Our Hero

The most powerful man in Phoenix explains why he's just a regular guy

So we will just have to see. Mullen cites significant retail and housing projects going in downtown--perhaps most interestingly, loft-style condominiums planned for Buchanan Street by local Tom Pacione, who describes himself as an "entrepreneur type, okay?", and who is emphatic that he wouldn't have considered his project except for the stadium. His proposed lofts sound like just the sort of big-city urban living experience that city boosters have long hoped for.

Even Zimbalist concedes that, while stadiums only recirculate dollars, they can improve a downtown if further development follows.

And maybe that concern isn't most essential today, as the ballpark prepares to open. Many Phoenicians are in the clutches of Diamondbacks fever. They have their team and their official hats and balls and tee shirts. They crowd into the ballpark for a preview whenever it is open to the public. Although the odious sales tax is not forgotten, it is certainly fading.

"The money will keep popping up whenever any little problem happens at the stadium," predicts Montini. "It will be drowned out for a while, but it will keep popping up and be annoying, like a mild chronic skin infection, but not really threatening."

Perhaps it will truly be as Colangelo always dreamed it.

That's Rich
Colangelo is asked, Are the built-ins in your office mahogany? Are the rugs Oriental?

"Why does everyone write about the furniture in my office and the kind of suits I wear?" he asks. "I want to be remembered for who I am, not what I am. I would not like to be known as one who had all this success. But if that is mentioned, I want it to be emphasized that I was an honorable person who was a good husband and family man, and member of his community who wanted to bring as much positive attention to his community as he could."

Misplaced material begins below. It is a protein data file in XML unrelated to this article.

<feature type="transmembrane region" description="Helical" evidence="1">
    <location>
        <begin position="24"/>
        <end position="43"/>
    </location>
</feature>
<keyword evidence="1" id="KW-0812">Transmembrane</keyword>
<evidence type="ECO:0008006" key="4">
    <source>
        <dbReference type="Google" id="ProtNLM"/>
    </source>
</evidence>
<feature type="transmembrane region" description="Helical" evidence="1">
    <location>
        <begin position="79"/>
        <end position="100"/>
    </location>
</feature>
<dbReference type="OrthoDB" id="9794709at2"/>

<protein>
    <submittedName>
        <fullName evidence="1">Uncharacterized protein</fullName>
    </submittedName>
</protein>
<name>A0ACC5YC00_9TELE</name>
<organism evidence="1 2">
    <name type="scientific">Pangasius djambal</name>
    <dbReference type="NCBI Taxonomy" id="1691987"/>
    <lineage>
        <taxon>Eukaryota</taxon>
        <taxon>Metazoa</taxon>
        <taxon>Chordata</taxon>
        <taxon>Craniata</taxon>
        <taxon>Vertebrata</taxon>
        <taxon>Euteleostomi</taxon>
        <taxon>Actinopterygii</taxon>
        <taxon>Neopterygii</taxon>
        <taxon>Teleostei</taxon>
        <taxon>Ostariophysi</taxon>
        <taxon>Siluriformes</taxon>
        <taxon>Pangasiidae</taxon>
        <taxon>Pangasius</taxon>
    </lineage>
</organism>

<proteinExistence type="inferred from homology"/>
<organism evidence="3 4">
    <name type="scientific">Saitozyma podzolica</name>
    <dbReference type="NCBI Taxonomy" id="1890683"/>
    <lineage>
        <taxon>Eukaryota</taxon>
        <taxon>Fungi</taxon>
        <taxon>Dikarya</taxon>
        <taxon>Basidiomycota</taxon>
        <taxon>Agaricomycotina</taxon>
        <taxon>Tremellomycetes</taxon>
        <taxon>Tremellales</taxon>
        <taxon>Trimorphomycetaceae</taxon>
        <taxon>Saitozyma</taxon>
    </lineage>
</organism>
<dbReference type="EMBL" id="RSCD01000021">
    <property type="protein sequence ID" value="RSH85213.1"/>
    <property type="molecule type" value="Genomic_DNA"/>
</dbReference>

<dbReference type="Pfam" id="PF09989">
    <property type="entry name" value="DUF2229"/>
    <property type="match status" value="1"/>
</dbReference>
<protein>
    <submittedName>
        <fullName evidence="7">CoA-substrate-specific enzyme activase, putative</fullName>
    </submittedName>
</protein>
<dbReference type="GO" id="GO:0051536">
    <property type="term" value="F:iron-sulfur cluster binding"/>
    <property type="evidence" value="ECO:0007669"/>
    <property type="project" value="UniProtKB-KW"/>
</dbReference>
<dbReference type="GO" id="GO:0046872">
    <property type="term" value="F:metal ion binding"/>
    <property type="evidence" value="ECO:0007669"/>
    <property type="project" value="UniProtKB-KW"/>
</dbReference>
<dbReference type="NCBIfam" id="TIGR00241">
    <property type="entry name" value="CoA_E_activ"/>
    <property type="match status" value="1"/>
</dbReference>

But your wealth--your office, your suits--is part of who you are.
Also, I want to thank you for giving me all this time. I want to thank you up-front, because you won't like the article.

"Why not?"
You said at the outset that you wanted something fair. It's my intention to be fair. But I have come to know you well enough to understand that what I consider fair, you will not.

"What are you going to say?"
That your standards for how others should perceive you is impossibly high. That you want them to see you as you see yourself, and that perception won't happen between someone with your resources and the guy in the street who's worried about his kid's doctor bills.

"Those are the people who you would like to get one-on-one and say, 'I know what you are going through. Because I have been there.'"

That isn't going to change anyone's mind. You will still be seen as a rich guy. You are a rich guy.

And you can't get one-on-one with everyone.
You expect too much.
He asks, as though he isn't sure and as though it is a knowable thing: "Does that make me a bad man?"

No. Just a man who will know a lot of disappointment and frustration.
He considers a moment. He says without ambivalence:
"If given a choice of being disappointed and frustrated or being thick-skinned or oblivious, I choose the former. Because if I ever accepted the latter, it would be a real inconsistency in my life, to be hard and cold. If that is the way I have to deal with life because there are people who say, 'He's a rich guy,' then I will continue saying until it is over: If they ever got to know me personally, they would have a different impression."

Contact Deborah Laake at her online address: dlaake@newtimes.com

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